Tuesday, May 26, 2009

John A. "Bud" Hillerich

Today we honor Bud Hillerich, founder of the Louisville Slugger. The Louisville Slugger celebrates its 125 year of production this year.

Though the origin of the first bat made by Hillerich is debated, the most popular story involves baseball great Pete Browning of the Louisville Eclipse, Louisville's major league team. In 1884, Bud Hillerich was watching Pete Browning play when Browning's bat broke. Hillerich invited Browning back to the woodworking shop that Hillerich's father owned. There Hillerich crafted Browning a baseball bat from a long piece of wood, and the next day Browning went 3 for 3. Shortly after orders for bats came flying in from professional baseball players across the country.

Hillerich's father, J. F. Hillerich, originally did not want to produce the bats, actually turning away some baseball players in the beginning, thinking the woodworking company would be more successful producing stair railings, porch columns, and similar items. Bud continued to be interested in producing the bats and later convinced his father that baseball bats had a large market.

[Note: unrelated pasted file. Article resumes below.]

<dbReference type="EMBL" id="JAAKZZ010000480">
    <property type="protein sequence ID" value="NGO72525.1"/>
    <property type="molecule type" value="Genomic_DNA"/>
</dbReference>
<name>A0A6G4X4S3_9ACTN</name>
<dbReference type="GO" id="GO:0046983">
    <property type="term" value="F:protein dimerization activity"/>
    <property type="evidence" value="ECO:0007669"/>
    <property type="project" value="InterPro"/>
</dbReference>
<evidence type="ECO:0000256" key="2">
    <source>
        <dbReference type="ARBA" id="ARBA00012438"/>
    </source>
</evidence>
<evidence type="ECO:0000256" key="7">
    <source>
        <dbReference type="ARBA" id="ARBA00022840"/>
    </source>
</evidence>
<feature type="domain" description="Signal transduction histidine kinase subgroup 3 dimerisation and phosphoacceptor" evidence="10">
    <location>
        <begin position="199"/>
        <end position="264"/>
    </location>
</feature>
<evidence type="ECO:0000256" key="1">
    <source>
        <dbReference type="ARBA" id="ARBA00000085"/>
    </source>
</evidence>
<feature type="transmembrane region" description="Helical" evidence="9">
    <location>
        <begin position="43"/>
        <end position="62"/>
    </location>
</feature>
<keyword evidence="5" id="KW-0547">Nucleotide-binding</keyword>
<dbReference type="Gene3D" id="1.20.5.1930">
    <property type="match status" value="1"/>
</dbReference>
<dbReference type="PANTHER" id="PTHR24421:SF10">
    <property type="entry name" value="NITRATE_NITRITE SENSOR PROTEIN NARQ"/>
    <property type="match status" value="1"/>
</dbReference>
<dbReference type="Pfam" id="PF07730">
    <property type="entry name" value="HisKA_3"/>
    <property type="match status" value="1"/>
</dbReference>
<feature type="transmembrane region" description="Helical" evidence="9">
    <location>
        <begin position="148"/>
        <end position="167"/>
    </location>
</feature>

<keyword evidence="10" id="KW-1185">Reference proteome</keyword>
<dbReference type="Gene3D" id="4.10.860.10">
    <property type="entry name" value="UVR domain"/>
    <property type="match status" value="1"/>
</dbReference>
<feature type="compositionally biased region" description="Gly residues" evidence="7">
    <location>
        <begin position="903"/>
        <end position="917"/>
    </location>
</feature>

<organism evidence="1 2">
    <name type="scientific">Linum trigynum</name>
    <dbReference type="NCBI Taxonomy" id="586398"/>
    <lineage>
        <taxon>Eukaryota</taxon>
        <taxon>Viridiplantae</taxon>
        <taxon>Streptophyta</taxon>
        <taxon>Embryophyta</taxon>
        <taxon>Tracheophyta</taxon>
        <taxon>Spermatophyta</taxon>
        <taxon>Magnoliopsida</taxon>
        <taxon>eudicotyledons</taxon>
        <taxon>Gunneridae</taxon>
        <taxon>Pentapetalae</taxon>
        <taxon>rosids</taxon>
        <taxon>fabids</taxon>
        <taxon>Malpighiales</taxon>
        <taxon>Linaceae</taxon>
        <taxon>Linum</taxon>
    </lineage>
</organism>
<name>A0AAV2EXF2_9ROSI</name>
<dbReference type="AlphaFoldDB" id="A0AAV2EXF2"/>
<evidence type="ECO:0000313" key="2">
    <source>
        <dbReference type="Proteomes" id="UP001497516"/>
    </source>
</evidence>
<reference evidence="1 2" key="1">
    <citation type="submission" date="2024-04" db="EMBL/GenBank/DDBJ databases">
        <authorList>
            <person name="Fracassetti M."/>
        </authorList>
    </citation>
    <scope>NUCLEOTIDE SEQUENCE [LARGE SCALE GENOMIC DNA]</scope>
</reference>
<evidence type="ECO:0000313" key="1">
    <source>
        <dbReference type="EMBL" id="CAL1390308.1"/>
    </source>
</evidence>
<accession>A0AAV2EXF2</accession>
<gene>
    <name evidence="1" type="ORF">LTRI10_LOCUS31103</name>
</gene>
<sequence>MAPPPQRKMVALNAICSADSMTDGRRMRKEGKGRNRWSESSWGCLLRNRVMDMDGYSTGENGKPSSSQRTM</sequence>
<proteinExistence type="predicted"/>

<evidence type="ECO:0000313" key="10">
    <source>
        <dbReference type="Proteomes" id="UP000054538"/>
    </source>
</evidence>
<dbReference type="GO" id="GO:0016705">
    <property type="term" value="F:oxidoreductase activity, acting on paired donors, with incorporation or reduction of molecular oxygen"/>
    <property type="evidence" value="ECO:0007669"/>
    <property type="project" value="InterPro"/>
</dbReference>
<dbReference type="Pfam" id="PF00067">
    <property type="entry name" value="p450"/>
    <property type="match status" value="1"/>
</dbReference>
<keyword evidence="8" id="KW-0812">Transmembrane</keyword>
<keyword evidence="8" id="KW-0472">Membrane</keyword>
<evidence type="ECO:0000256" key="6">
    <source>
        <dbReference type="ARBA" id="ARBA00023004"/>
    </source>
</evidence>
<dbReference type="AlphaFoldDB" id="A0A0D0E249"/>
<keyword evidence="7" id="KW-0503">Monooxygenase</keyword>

In 1894, Bud registered the name "Louisville Slugger" with the U.S. Patent Office. Bud became a partner in his father's company in 1897 and the company J.F. Hillerich and Son (later changed to Hillerich & Bradsby Co.) is still a family company today.

Not only did Bud recognize the market for quality produced baseball bats, he was also a keen business man. His company was the first company to have a professional player endorse an athletic product and encouraged players to autograph the Louisville Slugger baseball bat. Hillerich & Bradsby Company also produced amateur baseball bats, a big seller since people could then use the same bat as their favorite player.

Over the years, the company has expanded the line of products they sell, but baseball bats remain a staple of the company; they have sold over 100,000,000 bats and supply over 60% of the bats for Major League Baseball players.

Today we honor Bud Hillerich for the contribution he has made to America's pastime, baseball.

Sources:
Louisville Slugger Museum and Factory
Louisville Slugger

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